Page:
A tea party-backed challenger in the Republican primary has defeated House Majority Leader Eric Cantor tonight, reported Politico. Economics professor, Dave Brat, won a stunning upset victory against Cantor on Tuesday in the 7th District Republican primary contest, which is in the Richmond area.
Dave Brat, a local economics professor, toppled House Majority Leader Eric Cantor on Tuesday night in the most shocking primary defeat since Republicans took the House in 2010. Republicans could be heard saying, "We didn’t see that coming." To say it was a surprise is an understatement.
While this has not been a good season for tea party challengers against entrenched incumbents, this victory will add fuel to the tea party movement and buoy the candidacy of other challengers. The conservative challenger’s victory halts one of the most meteoric rises in national politics, and illustrates the strong anti-incumbent fever that has taken over Cantor’s Richmond-area district. Cantor is the second House incumbent to lose this primary season — Texas GOP incumbent Ralph Hall was defeated by a tea party backed challenger at the end of May.
Cantor’s defeat not only reorders Virginia politics, where Cantor was the highest-ranking Republican, but it completely throws the House Republican leadership into flux. Cantor, 51, was long seen as the next speaker of the House after John Boehner retires. The rumor has been swirling around Washington that this would be Boehner's last year as Speaker of the House. The loss of Cantor, coupled with Boehner's possible departure, could leave the Republicans with a serious leadership vacuum and it is sure to strengthen the hands of the tea party in the Republican caucus.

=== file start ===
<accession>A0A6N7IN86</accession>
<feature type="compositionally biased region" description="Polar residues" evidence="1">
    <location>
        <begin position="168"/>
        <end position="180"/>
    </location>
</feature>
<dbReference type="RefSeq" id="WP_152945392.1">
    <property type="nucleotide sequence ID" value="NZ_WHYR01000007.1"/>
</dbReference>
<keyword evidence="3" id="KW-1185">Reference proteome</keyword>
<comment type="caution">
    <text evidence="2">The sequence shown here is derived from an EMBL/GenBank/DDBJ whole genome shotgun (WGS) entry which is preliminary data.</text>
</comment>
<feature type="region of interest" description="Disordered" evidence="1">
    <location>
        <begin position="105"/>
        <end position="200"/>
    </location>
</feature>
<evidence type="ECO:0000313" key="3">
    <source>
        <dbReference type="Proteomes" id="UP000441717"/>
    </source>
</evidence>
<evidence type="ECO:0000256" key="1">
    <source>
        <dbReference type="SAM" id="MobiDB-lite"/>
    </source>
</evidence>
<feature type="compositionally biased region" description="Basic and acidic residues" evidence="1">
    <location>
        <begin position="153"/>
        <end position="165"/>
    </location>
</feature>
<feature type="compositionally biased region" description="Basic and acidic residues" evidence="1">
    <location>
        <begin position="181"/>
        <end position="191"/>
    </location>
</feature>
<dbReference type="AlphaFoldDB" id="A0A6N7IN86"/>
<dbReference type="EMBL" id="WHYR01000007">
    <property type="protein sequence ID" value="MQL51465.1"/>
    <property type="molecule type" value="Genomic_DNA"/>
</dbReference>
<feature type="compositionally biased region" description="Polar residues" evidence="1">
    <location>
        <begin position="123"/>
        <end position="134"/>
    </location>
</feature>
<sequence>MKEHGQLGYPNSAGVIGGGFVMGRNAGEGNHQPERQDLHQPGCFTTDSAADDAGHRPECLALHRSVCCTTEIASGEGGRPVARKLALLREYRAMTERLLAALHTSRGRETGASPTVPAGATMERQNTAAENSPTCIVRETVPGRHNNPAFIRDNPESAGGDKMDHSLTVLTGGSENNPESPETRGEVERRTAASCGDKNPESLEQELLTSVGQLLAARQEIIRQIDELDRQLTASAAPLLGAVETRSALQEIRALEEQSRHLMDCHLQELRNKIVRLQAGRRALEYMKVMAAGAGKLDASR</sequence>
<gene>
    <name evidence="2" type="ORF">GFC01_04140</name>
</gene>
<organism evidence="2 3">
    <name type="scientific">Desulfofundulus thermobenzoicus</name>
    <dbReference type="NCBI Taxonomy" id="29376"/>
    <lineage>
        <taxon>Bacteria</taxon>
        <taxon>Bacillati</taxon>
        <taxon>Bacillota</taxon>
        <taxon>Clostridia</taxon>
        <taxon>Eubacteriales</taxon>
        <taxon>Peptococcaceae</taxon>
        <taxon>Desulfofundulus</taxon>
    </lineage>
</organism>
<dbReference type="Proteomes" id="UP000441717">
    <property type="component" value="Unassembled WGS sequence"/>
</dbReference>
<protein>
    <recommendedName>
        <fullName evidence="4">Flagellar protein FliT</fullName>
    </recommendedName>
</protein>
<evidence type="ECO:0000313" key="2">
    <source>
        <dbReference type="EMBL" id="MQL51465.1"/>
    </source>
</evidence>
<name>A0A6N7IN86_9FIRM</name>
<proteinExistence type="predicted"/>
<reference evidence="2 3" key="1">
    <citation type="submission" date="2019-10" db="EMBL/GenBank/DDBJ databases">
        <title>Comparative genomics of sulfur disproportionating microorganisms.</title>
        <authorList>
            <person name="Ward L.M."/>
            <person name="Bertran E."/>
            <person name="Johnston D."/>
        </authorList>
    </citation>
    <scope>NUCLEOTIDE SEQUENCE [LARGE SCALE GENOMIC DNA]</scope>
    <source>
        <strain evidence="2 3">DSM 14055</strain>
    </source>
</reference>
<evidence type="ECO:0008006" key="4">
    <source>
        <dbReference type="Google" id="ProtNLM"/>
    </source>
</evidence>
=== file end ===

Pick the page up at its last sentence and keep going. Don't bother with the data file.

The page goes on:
Cantor had sensed a challenge, the most recent campaign finance reports show Cantor spent more than $1 million in April and May and had more than $1.5 million left in the bank as of June 6. Brat is an economics professor and a political novice, had just $40,000 in the bank at the end of March.
Though Brat was an undeniable underdog in terms of money and influence, he scored big endorsements from conservative personalities like radio host Laura Ingraham and other tea party activists.
In what was expected to be a closer race, South Carolina Senator Lindsey Graham also was challenged from the right, he has beaten back that challenge, according to The Associated Press. South Carolina Sen. Lindsey Graham has won the Republican Senate nomination outright, With 54 percent of precincts reporting, Graham had 59 percent of the vote, higher than the 50-percent threshold to avoid a June 24 runoff. His closest competitor was state Sen. Lee Bright, with 13 percent. The other five challengers were in the single digits, Politico says.
What the repercussions of this stunning defeat will mean remains to be seen. Will the stalled "immigration bill" come to the floor now, or will the Republicans become even more entrenched and obstructionist? That is the question on this and many other issues.